This is not meant to detract from the strengths of this film. The performances are strong, even though I find it odd that a film about race relations would give the award to Steiger, whose performance in my mind was not as important or as gripping as Poitier's. There is also some really interesting uses of POV shots to get the audience immersed in the film. On top of this, Wexler's cinematography is gritty and really gives the viewer a sense that you are truly in the deep South. All in all, a flawed but important film that is worth a watch.
Super Reviewer
½ March 5, 2011
A compelling drama centering on a black detective (Sydney Poitier), who reluctantly takes on a case in the still racist and bigoted South, pairing up with an uneasy sheriff (Rod Steiger), whose corrupt nature is unquestionable. While suffering from a slight dose of a formulaic nature, and a nice, all too neat ending, this film is largely watchable thanks to a well-thought out story and impeccable casting. Poitier's calm, cool demeanor is perfect when compared to Steiger's toothpick chomping, easily angered one, and the two make for a certainly interesting pair. Sure, some buddy-cop cliches are thrown into the thing, but that's beside the point. Steiger does outshine Poitier, but both performances are still excellent overall. Definitely worth a view, if perhaps a little over-rated, still a solid noir that also does a great job establishing a hot, humid atmosphere loaded with an appropriate sense of paranoia.
Super Reviewer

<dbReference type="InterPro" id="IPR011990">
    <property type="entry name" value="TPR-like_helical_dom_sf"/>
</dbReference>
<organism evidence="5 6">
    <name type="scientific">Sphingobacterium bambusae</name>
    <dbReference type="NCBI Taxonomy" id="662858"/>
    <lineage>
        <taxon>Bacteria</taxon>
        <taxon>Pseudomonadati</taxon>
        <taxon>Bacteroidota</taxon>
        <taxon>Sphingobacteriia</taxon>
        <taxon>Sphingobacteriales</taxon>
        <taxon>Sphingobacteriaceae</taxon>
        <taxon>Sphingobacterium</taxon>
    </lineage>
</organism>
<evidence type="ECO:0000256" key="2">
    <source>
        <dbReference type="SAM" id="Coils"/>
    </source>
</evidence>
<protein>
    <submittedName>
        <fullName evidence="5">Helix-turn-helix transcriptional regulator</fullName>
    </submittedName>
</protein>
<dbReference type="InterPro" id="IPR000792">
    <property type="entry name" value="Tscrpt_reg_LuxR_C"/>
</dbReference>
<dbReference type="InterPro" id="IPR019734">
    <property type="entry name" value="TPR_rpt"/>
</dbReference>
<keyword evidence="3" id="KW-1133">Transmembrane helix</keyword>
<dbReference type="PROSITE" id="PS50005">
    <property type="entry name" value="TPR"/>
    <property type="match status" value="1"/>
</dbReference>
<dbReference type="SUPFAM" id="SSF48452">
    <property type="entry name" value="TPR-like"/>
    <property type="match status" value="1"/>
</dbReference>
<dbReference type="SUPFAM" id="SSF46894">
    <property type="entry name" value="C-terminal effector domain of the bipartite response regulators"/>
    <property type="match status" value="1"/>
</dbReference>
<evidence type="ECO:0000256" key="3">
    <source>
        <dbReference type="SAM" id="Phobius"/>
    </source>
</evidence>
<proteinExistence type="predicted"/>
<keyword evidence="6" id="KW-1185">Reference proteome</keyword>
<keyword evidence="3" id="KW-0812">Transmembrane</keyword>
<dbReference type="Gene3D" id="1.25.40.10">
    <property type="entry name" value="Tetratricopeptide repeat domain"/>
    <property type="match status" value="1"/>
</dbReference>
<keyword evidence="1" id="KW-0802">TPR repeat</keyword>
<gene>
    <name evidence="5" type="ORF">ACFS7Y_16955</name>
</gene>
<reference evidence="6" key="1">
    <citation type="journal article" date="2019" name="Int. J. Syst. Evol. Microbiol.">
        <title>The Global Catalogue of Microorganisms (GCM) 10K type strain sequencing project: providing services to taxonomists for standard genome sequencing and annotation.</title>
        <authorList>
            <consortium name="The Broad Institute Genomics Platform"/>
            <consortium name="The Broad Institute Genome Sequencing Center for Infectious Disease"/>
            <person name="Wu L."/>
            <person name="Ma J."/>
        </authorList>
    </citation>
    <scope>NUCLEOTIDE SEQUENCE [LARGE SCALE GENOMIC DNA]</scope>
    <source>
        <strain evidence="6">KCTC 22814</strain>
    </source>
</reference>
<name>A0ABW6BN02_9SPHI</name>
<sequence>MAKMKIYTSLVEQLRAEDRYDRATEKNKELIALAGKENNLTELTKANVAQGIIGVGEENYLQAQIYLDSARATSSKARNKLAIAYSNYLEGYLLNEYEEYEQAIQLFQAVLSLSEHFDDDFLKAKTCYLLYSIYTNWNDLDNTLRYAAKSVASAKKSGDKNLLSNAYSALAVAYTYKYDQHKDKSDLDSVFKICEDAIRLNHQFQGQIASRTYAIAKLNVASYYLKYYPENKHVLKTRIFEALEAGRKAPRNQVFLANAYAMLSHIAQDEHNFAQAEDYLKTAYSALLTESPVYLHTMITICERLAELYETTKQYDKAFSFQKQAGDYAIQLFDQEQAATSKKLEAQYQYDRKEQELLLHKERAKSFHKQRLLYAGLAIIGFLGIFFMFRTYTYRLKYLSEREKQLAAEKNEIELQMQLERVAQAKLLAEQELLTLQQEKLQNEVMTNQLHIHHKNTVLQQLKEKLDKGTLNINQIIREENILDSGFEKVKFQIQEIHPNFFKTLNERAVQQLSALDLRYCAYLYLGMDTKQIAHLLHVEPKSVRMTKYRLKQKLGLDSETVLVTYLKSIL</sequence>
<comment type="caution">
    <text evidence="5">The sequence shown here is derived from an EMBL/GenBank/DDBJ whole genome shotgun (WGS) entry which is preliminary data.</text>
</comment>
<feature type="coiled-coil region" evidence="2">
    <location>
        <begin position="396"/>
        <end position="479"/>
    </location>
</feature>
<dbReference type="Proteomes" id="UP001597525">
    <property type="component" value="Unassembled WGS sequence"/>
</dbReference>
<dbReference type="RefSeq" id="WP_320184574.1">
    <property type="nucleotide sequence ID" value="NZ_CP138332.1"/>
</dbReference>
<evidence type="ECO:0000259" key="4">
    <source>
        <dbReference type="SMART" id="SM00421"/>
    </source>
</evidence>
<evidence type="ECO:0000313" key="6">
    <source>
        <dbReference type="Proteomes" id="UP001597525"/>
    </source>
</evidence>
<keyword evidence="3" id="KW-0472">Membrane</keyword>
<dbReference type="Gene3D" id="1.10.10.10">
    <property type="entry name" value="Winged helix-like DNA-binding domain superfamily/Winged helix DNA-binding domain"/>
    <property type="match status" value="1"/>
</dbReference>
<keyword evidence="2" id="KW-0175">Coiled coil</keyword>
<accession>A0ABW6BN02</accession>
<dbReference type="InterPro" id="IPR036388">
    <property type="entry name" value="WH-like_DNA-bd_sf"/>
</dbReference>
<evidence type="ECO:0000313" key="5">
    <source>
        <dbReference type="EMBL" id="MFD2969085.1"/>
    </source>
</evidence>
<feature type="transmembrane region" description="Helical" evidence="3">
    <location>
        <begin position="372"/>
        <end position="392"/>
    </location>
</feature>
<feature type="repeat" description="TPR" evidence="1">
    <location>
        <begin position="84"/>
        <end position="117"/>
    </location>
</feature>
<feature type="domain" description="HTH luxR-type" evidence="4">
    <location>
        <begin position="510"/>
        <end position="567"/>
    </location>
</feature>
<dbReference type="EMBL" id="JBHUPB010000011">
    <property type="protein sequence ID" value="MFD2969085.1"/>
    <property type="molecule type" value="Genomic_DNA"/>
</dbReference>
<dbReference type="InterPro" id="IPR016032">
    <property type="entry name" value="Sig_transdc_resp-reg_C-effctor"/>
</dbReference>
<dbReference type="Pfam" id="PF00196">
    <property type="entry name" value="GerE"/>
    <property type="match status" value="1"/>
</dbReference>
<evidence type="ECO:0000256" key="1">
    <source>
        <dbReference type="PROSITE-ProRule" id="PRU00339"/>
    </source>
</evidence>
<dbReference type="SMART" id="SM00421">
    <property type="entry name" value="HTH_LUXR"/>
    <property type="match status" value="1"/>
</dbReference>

September 5, 2010
Poitier fights for both justice and racial equality as a police officer in a small southern town, and he's just so intense he makes the movie. The best reason to watch this is for his performance. This is a great movie.
Super Reviewer
½ June 5, 2006
"They call me Mister Tibbs!"
Super Reviewer
October 23, 2009
It's so easy to make a 'race issue' movie, but it's hard to do it this well. Neither Poitier or Steiger are perfect human beings. Poitier is driven by a somewhat overbearing amount of arrogance. It's this, rather enjoyable, character flaw, that prevents him from being just another black man kept down by whitey. The plot is actually just a tool to explore the hate of the time and place, and because of this the conclusion is just an afterthought. The performances are powerful and it speeds through at a gripping pace. In the Heat of the Night, has no doubt lost a lot of it's power over the last 40 years, but it's still a wonderful movie.
Super Reviewer
½ October 16, 2009
There are many bad "issues" movies out there, but this is not one of them. In a bad movie, all of the racist characters would be one dimensional and one hundred percent evil; here, Steiger is allowed to play a prejudiced man who is actually sympathetic and capable of growth (hence the Oscar). In a great twist, Virgil Tibbs himself is shown to be capable of prejudice, as he pursues Endicott without sufficient evidence. It's refreshing to see a movie that portrays the entire spectrum of racism, from the crazy extremists (and there are plenty of those on hand here) to the more subtly prejudiced.

"Mississippi Burning," a weaker effort, is not only more tediously didactic, but also less progressive; that film doesn't feature a protagonist like Virgil Tibbs, and instead focuses on the actions of two white federal agents. In this case, the old movie really is the better movie; produced at the height of the civil rights struggle, "In the Heat of the Night" feels more immediate and passionate than preachy films on the subject that were made years later, after the tension had died down.

Some reviewers complain that the mystery segments of the film are confusing, but I follow them without much trouble. Tibbs does a great Sherlock Holmes routine throughout, as he pieces together the solution based on clues that are also available to viewers. Sure, the ending is surprising, but it doesn't come entirely out of left field; I actually admire the subtle ways that clues are sewn throughout the film. If you're not used to mysteries, the barrage of red herrings and dead-end clues might surprise you, but it's pretty standard stuff for the genre.